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Ferd Hoefner

Different goals for ag, farm bill

PITTSBURGH — They agree on the importance of federally funded agricultural research. And they agree that writing and passing the 2018 farm bill will be challenging. But the areas of agreement can't mask some major differences in how three key players in U.S. agricultural policy view ag.

Craig Cox, Ferd Hoefner and Beverly Paul spoke Oct. 4 in Pittsburgh during the annual convention of the Society of Environmental Journalists. The event had a strong ag component, including presentations by the three ag policy experts on the 2018 farm bill, the centerpiece of the federal government's food and agricultural policy.

Cox is farm policy expert for the Environmental Working Group, a frequent critic of mainstream U.S. ag.

Hoefner is policy director for the National Sustainable Agriculture Coalition, which promotes sustainable ag.

Paul is a lobbyist for the American Soybean Association, which represents U.S. soybean farmers.

Paul said that though details of her group's goals are complex, its fundamental priority is simple.

"We want to protect current farm bill spending," especially given current poor farm profitability, she said.

The farm bill's commodity, crop insurance and export promotion sections are especially important to soybean growers, she said.

But soybean producers also want more spending on public-sector ag research, and there seems to be growing support in Congress to do so, she said.

"I'm getting the sense that more and more members of Congress want to spent some money on this," Paul said.

As its name implies, Cox's organization focuses primarily on environmental considerations. So it wants the next farm bill to promote ag policies and practices that it says will benefit the environment and healthy lives.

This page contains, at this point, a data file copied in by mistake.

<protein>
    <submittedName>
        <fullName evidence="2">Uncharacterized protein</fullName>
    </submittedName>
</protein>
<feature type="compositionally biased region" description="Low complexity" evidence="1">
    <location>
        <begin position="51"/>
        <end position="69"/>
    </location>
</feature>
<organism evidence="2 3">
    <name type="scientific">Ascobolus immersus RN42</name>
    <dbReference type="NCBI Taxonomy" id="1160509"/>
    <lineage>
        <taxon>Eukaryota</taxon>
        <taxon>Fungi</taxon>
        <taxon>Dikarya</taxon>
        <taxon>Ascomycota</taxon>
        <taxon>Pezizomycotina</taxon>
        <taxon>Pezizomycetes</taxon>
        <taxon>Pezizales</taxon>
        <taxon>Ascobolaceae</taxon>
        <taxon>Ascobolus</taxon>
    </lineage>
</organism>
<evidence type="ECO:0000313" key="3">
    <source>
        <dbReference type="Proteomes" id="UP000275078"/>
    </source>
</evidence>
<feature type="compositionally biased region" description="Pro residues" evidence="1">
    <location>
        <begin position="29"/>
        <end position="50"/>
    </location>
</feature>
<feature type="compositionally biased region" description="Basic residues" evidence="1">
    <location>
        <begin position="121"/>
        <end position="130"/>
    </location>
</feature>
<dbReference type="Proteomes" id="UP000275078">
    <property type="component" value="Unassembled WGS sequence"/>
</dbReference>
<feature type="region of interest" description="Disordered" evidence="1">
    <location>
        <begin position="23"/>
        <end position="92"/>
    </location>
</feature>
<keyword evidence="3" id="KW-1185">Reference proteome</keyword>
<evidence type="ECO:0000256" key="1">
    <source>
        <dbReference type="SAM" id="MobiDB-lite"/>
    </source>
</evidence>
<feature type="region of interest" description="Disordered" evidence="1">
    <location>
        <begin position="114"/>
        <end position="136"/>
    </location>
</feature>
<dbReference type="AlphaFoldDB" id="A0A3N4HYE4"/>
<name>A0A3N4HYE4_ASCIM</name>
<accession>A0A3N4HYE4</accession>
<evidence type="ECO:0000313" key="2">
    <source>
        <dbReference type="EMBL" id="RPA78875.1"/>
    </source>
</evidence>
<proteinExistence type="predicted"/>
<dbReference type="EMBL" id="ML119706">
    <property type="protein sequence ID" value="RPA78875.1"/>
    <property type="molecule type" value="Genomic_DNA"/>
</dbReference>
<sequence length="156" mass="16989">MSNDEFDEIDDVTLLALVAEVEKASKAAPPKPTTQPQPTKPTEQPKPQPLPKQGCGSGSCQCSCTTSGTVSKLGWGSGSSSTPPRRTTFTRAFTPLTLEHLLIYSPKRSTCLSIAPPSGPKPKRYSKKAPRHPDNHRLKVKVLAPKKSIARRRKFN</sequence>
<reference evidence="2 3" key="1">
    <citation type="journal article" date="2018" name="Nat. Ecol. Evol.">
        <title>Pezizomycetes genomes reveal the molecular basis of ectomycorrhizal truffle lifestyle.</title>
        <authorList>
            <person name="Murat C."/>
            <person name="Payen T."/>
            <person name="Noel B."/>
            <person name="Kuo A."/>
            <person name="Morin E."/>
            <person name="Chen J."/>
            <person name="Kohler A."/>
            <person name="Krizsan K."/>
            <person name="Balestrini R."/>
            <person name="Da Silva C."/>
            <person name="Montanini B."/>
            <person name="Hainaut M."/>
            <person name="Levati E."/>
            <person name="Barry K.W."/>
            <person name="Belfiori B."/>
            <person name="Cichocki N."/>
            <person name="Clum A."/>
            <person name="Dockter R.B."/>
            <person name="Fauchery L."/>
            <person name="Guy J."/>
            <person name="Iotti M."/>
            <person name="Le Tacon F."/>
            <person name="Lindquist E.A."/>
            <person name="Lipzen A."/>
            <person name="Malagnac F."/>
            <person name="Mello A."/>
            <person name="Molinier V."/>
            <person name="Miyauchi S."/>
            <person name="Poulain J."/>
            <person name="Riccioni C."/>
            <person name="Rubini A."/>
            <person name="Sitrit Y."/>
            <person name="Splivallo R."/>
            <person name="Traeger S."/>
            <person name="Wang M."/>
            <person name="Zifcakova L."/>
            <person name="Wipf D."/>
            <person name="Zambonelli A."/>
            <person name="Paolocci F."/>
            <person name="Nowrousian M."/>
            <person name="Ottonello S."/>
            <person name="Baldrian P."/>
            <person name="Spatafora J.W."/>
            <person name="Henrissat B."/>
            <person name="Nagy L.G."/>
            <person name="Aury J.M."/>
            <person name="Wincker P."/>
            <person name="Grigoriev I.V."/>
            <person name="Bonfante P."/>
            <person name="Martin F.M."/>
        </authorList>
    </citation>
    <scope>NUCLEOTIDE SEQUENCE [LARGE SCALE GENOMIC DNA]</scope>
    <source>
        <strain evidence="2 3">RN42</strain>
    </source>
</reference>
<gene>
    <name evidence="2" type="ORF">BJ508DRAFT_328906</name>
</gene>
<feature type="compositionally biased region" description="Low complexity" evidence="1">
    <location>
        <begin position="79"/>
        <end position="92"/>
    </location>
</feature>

Reaching that goal has become more possible because of growing concern about water, he said.

"The impact of agriculture on water is beginning to cross thresholds that are affecting people very directly," including problems with drinking water, beach closings and ruined vacations, Cox said.

"This is really changing the way the public is encountering the implications of how we farm," he said. "I feel a different kind of energy around agricultural and environmental issues than I've felt before."

Nitrates are getting most of the negative attention, but "nitrates are just the tip of the iceberg. There are a lot of other contaminants in water that are associated with water use in agriculture," Cox said.

Current farm policies and financial incentives are "insufficient to get on top of water quality," he said.

So, his organization thinks it's time for "some mandatory measures" requiring farmers and landowners to reduce pollution, Cox said.

Adding conservation compliance requirements in the farm bill is a way to achieve that, he said.

Hoefner said his group has made progress among agriculturalists.

For many years, "When we'd say the No. 1 priority is soil health, people would get a puzzled look on their face and move on to something else," he said. "I'm very happy to say that over the last five years, we find the rest of agriculture is saying, 'Yes, soil health is important.'"

Even so, there are "serious and persistent problems" in the intersection of agriculture and the environment, and the next farm bill needs to address that better, Hoefner said.

The Trump administration has been criticized by journalists and scientists for discouraging public-sector scientists from speaking out on climate change and some other high-profile issues.

Cox and Hoefner said that continues to be the case.

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